HTTP Cookies are used by web sites and apps to store pieces of stateful information on user devices. Through the Set-Cookie HTTP header, a server tells a client what information it wants stored on the user machine.
The user's browser stores the cookie data and associates it with the hostname of the server. For each subsequent request to that hostname, it includes the stored cookie data in a Cookie header.
You can then control more specific rules for whether to send the cookie data or not, including limiting it to specific subdomains or paths. You can also to set an expiry date on the cookie and tell the browser to send it only over encrypted (SSL/TLS) connections.
Cookies with k6
For most purposes, k6 transparently manages the reception, storage, and transmission of cookies as described. Testing of your cookie-based web site or app will just work without requiring any special action of you.
In some cases, though, you might want more control over cookies. k6 provides multiple options to do this. You can:
- Directly manipulate HTTP headers,
- Use the more ergonomic cookie API.
The following section shows how to use the Cookie API.
Setting simple cookies
To simulate that a cookie has previously been set by a browser and is now supposed to be included in subsequent requests to the server, include the cookie in the cookies request parameter:
This applies only to the cookie for the request in question. It isn't sent for any subsequent requests. To send the cookie for subsequent requests, add it to a cookie jar. By default, k6 has a cookie jar for each VU, which you can interact with to set and inspect cookies:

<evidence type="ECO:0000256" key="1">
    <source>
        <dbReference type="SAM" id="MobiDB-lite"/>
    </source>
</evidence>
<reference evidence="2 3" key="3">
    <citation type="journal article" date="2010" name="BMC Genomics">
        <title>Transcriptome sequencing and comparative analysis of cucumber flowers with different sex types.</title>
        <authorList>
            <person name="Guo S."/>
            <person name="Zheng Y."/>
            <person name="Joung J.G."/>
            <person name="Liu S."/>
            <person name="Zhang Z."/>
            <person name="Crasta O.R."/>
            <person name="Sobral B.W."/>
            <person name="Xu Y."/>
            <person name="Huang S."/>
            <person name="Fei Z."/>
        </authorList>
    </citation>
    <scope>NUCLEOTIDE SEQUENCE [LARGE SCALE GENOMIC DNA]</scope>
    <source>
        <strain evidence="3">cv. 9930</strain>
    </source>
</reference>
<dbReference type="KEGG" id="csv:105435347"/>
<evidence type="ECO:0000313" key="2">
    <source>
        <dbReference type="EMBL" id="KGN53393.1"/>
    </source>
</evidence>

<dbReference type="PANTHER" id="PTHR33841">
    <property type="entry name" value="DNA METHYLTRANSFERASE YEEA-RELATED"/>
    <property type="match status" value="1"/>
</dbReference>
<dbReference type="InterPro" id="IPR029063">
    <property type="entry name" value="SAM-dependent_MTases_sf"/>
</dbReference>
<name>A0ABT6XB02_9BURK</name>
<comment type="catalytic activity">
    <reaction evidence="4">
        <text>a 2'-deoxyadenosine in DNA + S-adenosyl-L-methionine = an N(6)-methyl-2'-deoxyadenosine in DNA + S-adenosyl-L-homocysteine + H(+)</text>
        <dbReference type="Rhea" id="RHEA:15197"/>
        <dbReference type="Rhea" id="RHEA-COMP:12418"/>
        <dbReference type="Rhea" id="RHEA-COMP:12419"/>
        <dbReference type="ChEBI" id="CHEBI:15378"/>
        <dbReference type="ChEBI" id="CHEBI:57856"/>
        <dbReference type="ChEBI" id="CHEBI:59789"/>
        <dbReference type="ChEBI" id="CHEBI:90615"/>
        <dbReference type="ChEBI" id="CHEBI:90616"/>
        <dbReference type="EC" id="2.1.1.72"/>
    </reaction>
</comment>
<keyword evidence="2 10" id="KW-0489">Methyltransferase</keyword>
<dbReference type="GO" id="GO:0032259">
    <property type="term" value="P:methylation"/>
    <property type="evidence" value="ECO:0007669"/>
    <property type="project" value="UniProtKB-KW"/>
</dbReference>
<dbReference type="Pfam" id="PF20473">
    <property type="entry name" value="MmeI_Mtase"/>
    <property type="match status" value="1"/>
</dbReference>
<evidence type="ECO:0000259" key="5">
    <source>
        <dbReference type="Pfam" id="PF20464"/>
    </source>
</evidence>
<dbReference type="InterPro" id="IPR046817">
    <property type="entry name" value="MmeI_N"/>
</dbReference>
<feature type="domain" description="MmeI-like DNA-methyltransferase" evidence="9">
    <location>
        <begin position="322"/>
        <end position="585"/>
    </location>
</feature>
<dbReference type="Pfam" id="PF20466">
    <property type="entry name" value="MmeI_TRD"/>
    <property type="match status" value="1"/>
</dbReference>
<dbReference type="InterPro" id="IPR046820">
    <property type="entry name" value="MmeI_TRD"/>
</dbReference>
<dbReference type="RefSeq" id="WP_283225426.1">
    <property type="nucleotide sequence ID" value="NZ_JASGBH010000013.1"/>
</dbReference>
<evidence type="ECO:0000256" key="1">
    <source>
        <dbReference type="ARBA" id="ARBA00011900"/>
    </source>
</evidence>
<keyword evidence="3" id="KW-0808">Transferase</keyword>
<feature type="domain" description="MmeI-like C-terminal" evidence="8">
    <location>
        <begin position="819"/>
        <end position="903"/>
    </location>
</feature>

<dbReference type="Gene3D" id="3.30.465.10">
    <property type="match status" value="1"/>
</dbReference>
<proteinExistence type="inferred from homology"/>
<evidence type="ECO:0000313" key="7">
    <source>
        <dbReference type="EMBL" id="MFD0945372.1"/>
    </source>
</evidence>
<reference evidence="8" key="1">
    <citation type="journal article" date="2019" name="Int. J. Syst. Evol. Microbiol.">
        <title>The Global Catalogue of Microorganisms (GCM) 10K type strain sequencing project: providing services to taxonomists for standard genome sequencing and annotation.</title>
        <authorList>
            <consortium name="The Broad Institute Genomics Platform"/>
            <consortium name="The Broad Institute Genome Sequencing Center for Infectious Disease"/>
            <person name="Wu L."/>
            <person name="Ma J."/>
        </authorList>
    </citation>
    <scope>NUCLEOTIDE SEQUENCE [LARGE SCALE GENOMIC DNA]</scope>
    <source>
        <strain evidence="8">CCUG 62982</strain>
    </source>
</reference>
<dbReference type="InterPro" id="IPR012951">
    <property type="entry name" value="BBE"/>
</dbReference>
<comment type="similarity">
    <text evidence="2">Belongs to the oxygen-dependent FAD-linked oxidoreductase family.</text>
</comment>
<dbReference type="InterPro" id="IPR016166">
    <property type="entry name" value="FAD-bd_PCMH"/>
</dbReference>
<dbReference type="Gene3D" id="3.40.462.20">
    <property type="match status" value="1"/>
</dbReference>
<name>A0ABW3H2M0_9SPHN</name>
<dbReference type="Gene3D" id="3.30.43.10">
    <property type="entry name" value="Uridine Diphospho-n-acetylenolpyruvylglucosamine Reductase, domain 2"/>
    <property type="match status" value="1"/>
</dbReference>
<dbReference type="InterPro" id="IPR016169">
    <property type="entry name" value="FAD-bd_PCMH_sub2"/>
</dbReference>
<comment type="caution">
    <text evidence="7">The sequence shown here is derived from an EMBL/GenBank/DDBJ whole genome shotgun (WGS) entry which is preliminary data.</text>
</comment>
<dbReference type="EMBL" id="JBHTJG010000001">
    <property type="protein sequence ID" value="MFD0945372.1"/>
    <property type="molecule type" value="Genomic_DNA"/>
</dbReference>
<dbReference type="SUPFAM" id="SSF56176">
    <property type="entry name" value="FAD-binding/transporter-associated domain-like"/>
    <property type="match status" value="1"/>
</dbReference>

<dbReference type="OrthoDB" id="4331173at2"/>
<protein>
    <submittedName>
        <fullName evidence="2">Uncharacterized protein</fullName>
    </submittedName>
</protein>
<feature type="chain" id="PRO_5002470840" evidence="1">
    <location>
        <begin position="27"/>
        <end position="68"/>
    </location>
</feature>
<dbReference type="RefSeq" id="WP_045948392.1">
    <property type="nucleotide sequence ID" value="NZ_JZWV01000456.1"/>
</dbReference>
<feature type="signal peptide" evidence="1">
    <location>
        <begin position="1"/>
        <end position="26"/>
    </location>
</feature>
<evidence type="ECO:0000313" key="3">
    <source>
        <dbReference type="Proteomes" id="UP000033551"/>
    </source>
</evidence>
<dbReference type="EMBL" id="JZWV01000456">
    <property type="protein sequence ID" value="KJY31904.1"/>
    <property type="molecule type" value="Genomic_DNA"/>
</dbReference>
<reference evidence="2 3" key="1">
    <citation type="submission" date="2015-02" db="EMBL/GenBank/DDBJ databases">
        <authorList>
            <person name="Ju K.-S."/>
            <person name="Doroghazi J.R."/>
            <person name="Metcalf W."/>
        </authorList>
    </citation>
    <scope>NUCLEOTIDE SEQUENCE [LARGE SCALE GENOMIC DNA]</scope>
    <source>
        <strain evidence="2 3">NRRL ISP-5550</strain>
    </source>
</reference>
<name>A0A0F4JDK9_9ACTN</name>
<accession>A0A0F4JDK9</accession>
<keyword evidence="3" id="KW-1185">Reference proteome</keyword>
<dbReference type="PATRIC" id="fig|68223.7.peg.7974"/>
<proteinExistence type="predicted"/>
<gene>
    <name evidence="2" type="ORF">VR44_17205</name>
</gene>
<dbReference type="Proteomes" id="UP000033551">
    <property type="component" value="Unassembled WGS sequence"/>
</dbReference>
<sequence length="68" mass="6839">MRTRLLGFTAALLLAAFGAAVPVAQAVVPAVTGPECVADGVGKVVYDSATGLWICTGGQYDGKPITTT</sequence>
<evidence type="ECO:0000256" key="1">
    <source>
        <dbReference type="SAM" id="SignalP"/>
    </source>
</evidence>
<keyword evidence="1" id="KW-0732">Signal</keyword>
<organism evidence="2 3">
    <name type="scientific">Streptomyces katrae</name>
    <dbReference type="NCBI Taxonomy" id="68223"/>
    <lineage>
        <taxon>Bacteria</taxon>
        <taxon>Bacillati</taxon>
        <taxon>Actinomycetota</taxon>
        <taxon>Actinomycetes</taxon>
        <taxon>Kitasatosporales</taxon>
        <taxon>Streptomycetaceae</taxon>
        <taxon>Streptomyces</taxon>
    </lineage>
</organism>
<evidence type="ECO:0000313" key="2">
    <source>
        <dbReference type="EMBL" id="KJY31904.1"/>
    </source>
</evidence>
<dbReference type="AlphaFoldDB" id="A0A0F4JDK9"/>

The per-VU cookie jar stores all cookies received from the server in a Set-Cookie header. You can also create "local cookie jars" that override the per-VU cookie jar (shown in a subsequent section).
You can also override a cookie that is already part of the per-VU cookie jar:
To see which cookies were set for a particular response, look in the cookies property of the response object:
The response object's cookies property is a map where the key is the cookie name and the value is an array of response cookie objects. This array can support multiple cookies that have the same name but different domain or path attributes, as specified in RFC6265.
Properties of a response cookie object
A response cookie object contains the following properties:
|name||string||the name of the cookie|
|value||string||the value of the cookie|
|domain||string||domain deciding what hostnames this cookie should be sent to|
|path||string||limiting the cookie to only be sent if the path of the request matches this value|
|expires||string||when the cookie expires, this needs to be in the RFC1123 format looking like: Mon, 02 Jan 2006 15:04:05 MST|
|max_age||number||used for the same purpose as expires but defined as the number of seconds a cookie will be valid|
|secure||boolean||if true, the cookie will only be sent over an encrypted (SSL/TLS) connection|
Inspecting a cookie in the jar
To see which cookies are set and stored in the cookie jar for a particular URL, use the cookieForURL() method of the cookie jar object:
The cookies object returned by the jar's cookiesForURL() method is a map where the key is the cookie name and the value is an array of cookie values (strings). It is an array to support multiple cookies having the same name (but different domain and/or path attributes), which is part of RFC6265.
Setting advanced cookies with attributes
To set cookies that more tightly controls the behavior of the cookie we must add the cookie to a cookie jar. An example:
Local cookie jars
Besides the per-VU cookie jar, you can also create local cookie jars to override the per-VU cookie jar on a per-request basis: